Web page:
December 3, 2006

Is President Bush Sane?
By Paul Craig Roberts

Tens of millions of Americans want President George W. Bush to be impeached for the lies and deceit he used to launch an illegal war and for violating his oath of office to uphold the US Constitution. Millions of other Americans want Bush turned over to the war crimes tribunal at the Hague. The true fate that awaits Bush is psychiatric incarceration.

The president of the United States is so deep into denial that he is no longer among the sane.

Delusion still rules Bush three weeks after the American people repudiated him and his catastrophic war in elections that delivered both House and Senate to the Democrats in the hope that control over Congress would give the opposition party the strength to oppose the mad occupant of the White House.

On November 28 Bush insisted that US troops would not be withdrawn from Iraq until he had completed his mission of building a stable Iraqi democracy capable of spreading democratic change in the Middle East. more...

December 2, 2006

Same Old Same Old
by William Greider  

House Speaker-to-be Nancy Pelosi ought to find a quiet place where she can sit down and recount the election. She was not chosen by her friends in Silicon Valley or by the friendly investment bankers on both coasts. They no doubt contributed generously to the party's candidates. But her House majority was made possible by millions of fed-up Americans ready to gamble that Democrats might try something new--on Iraq, on the soggy economy for working people and other grievances.

So why does Pelosi begin the education of her freshman members with a seminar on Rubinomics? Robert Rubin, the Citigroup executive and former Treasury secretary, will appear solo next week before the party caucus to explain the economy. Pelosi has scheduled another caucus briefing on Iraq, but that includes five expert voices of varying viewpoints. Rubin gets the stage to himself.

When labor officials heard about this, they asked to be included since they have very different ideas about what Democrats need to do in behalf of struggling workers and middle-class families. Pelosi decided against it. This session, her spokesman explains, is only about "fiscal responsibility," not globalization and trade, not the deterioration of wages and disappearing jobs. Yet those subjects are sure to come up for discussion. Rubin gets to preach his "free trade" dogma with no one present to rebut his facts and theories.

A fundamental debate is growing within the party around these economic issues and Pelosi knows this. It is seriously unwise for this new Speaker to leave an impression she has already chosen sides. The interpretation by Washington insiders will be: Pelosi is "safe;" she is not going to threaten Rubin's Wall Street orthodoxy. Far-flung voters will begin to conclude Democrats are the same-old, same-old money party. This is the sort of party "unity" that can earn Pelosi a very short honeymoon.

*****NEW ARTICLE*****

Revote and Verify
(from The Nation)

The most important battle in the effort to fix our dangerously dysfunctional electoral system is playing out on the west coast of Florida. In the race for the 13th Congressional District seat, which had been held by Katherine Harris--who exploited her position as Florida's Secretary of State to tip the 2000 presidential recount in favor of George W. Bush--a mess has developed that almost makes the Bush-versus-Gore debacle of six years ago look like a model of electoral legitimacy.

Officially, Republican Vern Buchanan prevailed by a margin of 369 votes over Democrat Christine Jennings. But in Sarasota County, where Jennings won 53 percent of the votes that were counted, more than 18,000 votes have vanished. That's right, 13 percent of the votes cast in that county November 7 have gone missing into the void created by an electronic voting system that generates no paper trail. Buchanan's supporters want us to believe that almost one out of every eight voters in Sarasota County chose not to cast a ballot in a closely contested Congressional race. But other counties in the district reported a drop-off of only 2 to 5 percent.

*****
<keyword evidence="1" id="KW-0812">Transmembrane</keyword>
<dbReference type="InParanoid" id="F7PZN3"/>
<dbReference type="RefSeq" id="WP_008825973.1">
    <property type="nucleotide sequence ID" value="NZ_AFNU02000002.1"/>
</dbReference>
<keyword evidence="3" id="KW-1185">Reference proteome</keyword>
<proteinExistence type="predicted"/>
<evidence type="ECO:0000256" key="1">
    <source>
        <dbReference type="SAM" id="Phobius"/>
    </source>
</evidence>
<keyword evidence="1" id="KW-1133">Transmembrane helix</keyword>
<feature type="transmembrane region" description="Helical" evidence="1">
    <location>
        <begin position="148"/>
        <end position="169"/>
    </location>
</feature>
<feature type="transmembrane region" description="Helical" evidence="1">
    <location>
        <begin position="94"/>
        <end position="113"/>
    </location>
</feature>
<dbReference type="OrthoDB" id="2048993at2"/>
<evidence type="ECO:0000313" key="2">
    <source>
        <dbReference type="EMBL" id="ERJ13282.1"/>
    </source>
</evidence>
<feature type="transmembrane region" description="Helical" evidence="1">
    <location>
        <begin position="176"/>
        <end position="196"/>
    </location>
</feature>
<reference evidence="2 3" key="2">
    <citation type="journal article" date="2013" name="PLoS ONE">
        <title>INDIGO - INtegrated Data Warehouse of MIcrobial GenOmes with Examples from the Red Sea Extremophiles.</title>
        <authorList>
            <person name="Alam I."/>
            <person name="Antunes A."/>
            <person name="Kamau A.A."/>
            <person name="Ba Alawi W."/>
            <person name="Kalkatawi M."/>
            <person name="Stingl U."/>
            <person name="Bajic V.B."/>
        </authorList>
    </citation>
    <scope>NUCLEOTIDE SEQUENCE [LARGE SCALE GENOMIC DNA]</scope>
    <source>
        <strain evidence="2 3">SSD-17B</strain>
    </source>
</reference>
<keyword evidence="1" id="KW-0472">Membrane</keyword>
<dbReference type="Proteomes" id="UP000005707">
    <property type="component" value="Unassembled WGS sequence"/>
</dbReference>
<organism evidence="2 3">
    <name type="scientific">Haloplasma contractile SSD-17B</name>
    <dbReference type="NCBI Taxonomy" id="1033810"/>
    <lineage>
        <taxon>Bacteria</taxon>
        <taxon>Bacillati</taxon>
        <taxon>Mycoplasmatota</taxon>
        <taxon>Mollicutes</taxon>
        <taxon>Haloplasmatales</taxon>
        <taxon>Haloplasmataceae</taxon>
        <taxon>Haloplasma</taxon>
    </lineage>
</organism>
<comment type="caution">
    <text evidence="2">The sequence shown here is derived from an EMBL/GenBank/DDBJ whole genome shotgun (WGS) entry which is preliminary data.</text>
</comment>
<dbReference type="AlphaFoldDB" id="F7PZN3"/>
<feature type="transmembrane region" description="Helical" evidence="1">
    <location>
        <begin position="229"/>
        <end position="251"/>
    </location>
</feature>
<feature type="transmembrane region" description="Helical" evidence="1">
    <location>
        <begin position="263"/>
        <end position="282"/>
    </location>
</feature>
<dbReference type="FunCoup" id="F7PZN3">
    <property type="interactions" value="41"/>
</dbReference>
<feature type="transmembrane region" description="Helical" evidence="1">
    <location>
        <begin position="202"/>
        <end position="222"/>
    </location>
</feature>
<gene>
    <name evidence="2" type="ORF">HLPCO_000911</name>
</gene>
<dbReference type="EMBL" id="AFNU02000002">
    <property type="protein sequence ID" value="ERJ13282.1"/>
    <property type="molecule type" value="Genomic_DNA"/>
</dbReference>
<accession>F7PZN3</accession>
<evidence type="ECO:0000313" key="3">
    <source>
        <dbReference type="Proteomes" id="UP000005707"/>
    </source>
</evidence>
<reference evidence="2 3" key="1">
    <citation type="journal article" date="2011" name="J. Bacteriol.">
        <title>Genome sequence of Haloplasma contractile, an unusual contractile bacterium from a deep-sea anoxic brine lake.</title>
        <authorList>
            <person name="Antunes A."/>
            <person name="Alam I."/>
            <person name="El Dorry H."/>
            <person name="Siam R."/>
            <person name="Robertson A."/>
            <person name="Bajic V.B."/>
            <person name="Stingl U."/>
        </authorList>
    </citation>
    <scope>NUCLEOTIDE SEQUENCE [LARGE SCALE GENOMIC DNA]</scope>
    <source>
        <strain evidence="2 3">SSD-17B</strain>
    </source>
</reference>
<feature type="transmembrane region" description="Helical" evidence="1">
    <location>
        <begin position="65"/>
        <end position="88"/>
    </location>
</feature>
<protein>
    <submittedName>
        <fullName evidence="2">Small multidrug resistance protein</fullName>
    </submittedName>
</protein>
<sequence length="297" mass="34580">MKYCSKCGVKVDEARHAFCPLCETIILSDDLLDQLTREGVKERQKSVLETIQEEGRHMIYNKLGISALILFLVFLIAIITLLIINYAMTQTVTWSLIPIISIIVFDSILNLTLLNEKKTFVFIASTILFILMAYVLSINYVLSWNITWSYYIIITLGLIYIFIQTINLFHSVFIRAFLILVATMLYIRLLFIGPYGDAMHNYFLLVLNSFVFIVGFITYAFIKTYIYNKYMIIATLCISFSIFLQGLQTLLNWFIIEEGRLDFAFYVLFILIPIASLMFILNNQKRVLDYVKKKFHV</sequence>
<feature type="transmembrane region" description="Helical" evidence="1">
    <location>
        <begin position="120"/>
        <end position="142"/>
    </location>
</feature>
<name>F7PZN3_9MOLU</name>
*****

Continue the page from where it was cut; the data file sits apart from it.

Common Cause Florida has called for a revote in the county, as have other clean-government groups. There are precedents: Revotes have been ordered over the years at the county level and above for presidential, Congressional and local races. More important in this era of electronic voting, there is a need to establish a new precedent: Without the paper trail so necessary to a recount in a close contest, only a new and verifiable revote can restore the rapidly dwindling faith of voters in the electoral system that underpins our democracy.

December 1, 2006

Message To West Point
by Bill Moyers  

Many of you will be heading for Iraq. I have never been a soldier myself, never been tested under fire, never faced hard choices between duty and feeling, or duty and conscience, under deadly circumstances. I will never know if I have the courage to be shot at, or to shoot back, or the discipline to do my duty knowing the people who dispatched me to killųor be killedųhad no idea of the moral abyss into which they were plunging me.

I have tried to learn about war from those who know it best: veterans, the real experts. But they have been such reluctant reporters of the experience. My father-in-law, Joe Davidson, was 37 years old with two young daughters when war came in 1941; he enlisted and served in the Pacific but I never succeeded in getting him to describe what it was like to be in harm‚s way. My uncle came home from the Pacific after his ship had been sunk, taking many friends down with it, and he would look away and change the subject when I asked him about it. One of my dearest friends, who died this year at 90, returned from combat in Europe as if he had taken a vow of silence about the dark and terrifying things that came home with him, uninvited.

Curious about this, some years ago I produced for PBS a documentary called „D-Day to the Rhine.š With a camera crew I accompanied several veterans of World War II who for the first time were returning together to the path of combat that carried them from the landing at Normandy in 1944 into the heart of Germany. Members of their families were along this timeųwives, grown sons and daughtersųand they told me that until now, on this tripų45 years after D-Dayųtheir husbands and fathers rarely talked about their combat experiences. They had come home, locked their memories in their mind‚s attic, and hung a „no trespassingš sign on it. Even as they retraced their steps almost half a century later, I would find these aging GIs, standing alone and silent on the very spot where a buddy had been killed, or they themselves had killed, or where they had been taken prisoner, a German soldier standing over them with a Mauser pointed right between their eyes, saying: „For you, the war is over.š As they tried to tell the story, the words choked in their throats. The stench, the vomit, the blood, the fear: What outsiderųjournalist or kinųcould imagine the demons still at war in their heads? more...